• Weekend Research Workshops/Wochenend-Kolloquien with guests/mit Gästen
      'What is this thing called 'Viva' '?
      20 April 2013: 4 p.m. - 6 p.m., building A2 4, room 216 II a and
      22 April 11 a.m. - 1 p.m., building B3 2, Kleiner SItzungssaal der Philosophischen Fakultäten

    • Translation Roundtable/Übersetzergespräche 2 in cooperation with Saar-Lor-Lux-
      Elsass Literaturarchiv:
      'Erzählte Bilder'/'Translating the Image' (PDF)

      As translators
      and interpreters, we are all painfully aware of the phenomenon that not everything we know, think and feel when communicating is in effect ‘sayable’ in informational terms or in a thematic assertion. Yet we do need to grasp and express individual perceptions or projections and even bodily sensations by words in different languages against different world views when we mediate communication to enable people to understand each other’s messages.

      Is this possible? The theoretical answer is, of course, ‘no’. But we still practically translate every day by transferring into ‘naïve’ language from auditory, epicritical or visual domains and from temporal order into spatial organization in an effort to reach beyond the materiality of language. This ‘multidimensional translation’ typically involves questions around the axes of visibility/invisibility, loyalty/betrayal or integrity/promiscuity in the border areas of ‘untranslatibility’.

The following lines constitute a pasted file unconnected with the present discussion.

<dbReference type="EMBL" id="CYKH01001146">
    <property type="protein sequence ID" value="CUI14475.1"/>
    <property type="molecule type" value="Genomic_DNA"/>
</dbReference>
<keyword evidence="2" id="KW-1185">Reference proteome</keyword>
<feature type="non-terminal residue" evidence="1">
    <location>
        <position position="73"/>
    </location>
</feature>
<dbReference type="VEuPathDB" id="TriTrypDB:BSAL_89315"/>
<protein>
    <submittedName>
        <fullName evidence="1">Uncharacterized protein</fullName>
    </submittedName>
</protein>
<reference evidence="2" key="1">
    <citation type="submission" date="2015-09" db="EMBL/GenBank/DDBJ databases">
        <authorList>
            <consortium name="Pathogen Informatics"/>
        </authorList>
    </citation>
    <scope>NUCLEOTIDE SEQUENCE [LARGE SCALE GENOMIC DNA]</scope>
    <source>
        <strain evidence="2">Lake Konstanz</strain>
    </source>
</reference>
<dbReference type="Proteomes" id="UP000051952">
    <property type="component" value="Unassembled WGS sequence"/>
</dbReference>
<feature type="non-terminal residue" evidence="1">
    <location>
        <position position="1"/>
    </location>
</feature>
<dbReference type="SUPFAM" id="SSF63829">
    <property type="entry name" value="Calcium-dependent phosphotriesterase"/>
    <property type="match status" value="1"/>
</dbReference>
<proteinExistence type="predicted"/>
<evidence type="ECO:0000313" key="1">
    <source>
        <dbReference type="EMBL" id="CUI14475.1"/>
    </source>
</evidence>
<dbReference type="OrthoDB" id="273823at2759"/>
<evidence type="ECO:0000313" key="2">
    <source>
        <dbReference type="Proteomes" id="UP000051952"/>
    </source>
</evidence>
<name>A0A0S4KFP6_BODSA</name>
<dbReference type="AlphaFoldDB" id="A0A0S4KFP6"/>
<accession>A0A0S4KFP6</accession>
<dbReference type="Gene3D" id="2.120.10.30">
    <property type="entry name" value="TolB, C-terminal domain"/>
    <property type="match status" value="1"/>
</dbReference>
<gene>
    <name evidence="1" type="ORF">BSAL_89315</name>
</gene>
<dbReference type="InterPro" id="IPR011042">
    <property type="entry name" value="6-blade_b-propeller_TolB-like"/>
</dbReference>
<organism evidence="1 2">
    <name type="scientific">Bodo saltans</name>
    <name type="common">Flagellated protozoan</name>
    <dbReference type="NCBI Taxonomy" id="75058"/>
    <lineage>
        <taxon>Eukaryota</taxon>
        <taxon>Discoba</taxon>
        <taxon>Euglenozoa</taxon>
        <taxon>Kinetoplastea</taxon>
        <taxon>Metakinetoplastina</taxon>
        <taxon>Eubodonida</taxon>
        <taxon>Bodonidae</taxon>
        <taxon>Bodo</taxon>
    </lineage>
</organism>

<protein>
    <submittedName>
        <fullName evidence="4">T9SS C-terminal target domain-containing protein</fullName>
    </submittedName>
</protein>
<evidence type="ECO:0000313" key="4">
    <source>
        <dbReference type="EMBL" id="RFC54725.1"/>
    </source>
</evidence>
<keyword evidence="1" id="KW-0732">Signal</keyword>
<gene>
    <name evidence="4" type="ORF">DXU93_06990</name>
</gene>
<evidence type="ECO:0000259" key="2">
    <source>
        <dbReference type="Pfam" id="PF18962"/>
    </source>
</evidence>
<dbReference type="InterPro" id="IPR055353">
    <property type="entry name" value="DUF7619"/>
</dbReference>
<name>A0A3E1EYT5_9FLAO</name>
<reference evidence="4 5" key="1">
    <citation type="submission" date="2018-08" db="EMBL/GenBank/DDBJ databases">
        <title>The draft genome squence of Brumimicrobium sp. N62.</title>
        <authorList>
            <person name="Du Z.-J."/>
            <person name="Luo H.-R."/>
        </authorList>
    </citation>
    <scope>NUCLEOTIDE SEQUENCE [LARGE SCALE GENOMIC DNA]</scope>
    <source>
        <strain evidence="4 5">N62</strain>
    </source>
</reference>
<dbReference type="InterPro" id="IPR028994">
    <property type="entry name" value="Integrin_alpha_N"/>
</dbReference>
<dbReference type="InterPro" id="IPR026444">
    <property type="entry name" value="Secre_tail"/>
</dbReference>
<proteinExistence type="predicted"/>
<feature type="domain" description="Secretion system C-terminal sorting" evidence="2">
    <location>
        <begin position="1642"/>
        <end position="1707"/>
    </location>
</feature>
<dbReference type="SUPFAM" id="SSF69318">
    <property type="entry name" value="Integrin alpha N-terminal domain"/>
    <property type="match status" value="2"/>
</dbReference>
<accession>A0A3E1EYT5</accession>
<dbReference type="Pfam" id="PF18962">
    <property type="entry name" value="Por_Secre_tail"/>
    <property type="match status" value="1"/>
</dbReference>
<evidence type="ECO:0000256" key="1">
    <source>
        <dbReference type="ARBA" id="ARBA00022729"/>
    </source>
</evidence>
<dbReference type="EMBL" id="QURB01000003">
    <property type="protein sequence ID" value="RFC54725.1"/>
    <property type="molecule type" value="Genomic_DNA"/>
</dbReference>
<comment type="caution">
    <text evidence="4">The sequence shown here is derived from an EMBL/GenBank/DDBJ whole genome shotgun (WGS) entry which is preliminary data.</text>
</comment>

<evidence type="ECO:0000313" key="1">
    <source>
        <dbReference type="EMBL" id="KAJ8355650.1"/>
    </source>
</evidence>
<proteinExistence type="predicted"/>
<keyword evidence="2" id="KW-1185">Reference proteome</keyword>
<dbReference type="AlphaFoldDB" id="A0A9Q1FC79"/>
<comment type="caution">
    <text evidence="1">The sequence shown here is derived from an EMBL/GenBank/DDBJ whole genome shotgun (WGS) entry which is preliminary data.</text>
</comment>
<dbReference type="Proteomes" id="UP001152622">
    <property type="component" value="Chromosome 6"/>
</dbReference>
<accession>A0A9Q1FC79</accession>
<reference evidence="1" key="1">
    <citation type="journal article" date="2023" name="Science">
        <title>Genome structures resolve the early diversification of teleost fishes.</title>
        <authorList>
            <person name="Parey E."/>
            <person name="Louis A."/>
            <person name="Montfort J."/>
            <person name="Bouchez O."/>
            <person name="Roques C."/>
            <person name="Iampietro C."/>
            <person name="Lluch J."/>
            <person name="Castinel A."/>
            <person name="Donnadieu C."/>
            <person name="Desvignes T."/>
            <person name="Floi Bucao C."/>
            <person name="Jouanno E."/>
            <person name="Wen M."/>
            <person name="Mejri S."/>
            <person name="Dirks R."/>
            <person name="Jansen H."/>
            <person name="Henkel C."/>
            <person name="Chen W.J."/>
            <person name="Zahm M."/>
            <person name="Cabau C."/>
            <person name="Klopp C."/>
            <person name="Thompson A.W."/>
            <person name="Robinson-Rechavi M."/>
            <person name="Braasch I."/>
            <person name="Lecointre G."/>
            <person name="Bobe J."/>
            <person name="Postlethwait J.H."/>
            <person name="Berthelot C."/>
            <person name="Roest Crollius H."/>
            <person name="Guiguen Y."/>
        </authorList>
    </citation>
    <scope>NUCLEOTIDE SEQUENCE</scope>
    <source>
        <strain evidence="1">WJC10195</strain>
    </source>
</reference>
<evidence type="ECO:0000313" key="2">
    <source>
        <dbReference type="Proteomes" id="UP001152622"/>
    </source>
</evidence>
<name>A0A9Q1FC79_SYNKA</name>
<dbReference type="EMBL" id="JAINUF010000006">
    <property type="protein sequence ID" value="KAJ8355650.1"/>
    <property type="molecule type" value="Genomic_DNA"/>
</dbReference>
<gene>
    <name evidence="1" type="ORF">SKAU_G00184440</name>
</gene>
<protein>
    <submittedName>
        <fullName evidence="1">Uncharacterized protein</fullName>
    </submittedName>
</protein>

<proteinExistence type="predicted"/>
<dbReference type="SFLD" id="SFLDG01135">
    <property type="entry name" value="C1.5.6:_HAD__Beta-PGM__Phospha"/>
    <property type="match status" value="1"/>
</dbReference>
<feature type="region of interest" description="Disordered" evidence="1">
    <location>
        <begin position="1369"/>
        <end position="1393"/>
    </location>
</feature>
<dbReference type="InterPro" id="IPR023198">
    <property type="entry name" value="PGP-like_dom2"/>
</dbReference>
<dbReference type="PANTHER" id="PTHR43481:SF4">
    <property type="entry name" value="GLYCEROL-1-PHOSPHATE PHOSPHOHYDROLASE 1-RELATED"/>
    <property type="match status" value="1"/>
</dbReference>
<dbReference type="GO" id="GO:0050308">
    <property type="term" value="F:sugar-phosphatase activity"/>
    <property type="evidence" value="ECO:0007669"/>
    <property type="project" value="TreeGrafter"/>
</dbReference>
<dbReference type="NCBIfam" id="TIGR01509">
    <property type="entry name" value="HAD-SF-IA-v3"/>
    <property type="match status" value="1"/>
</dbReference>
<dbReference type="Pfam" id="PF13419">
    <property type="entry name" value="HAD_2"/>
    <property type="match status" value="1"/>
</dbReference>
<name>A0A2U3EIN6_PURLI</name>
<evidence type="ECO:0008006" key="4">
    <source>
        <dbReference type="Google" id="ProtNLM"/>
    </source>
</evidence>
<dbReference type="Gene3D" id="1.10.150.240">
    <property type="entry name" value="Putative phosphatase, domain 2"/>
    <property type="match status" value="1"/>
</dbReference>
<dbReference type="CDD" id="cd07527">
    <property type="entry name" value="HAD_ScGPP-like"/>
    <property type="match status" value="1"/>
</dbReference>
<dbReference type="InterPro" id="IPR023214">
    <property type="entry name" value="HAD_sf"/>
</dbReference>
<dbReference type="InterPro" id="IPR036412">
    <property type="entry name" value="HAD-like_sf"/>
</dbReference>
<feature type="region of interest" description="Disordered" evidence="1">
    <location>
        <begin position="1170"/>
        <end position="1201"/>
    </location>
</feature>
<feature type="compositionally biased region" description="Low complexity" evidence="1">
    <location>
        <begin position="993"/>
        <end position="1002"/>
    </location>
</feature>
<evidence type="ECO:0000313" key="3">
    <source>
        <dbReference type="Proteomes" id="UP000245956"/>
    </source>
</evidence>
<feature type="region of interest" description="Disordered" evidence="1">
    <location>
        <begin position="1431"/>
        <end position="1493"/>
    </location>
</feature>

The challenges and questions that arise in such situations will be in focus during our discussions in this summer semester’s series of events, in which MuTra PhDs will discuss their dissertation projects in the light of the challenges and limits of multidimensional translation: theatre translation, audiodescription, subtitling and/or written interpretation. The formats include research seminars, roundtable talks and practical workshops. They will be digitalized and offered as freely accessible e-learning modules on the internet thanks to the support and cooperation with Professor Igel (CelTech Saarbrücken).

    • Practical Workshops 'Written Interpretation'/Speech-to-text
      English (JPG)German (JPG)
      with Birgit Nofftz, deputy chair of the German Association of Written Interpreters
      June 1 and June 8 from 9 a.m. to 5 p.m. at CIP-Pool der Philosophischen Fakultäten, building C5 4, room 1.09
      Hands-on introduction into the complex translation of the auditory into the visual dimension with speech-to-text technology.
           All events are open to the public and free of charge.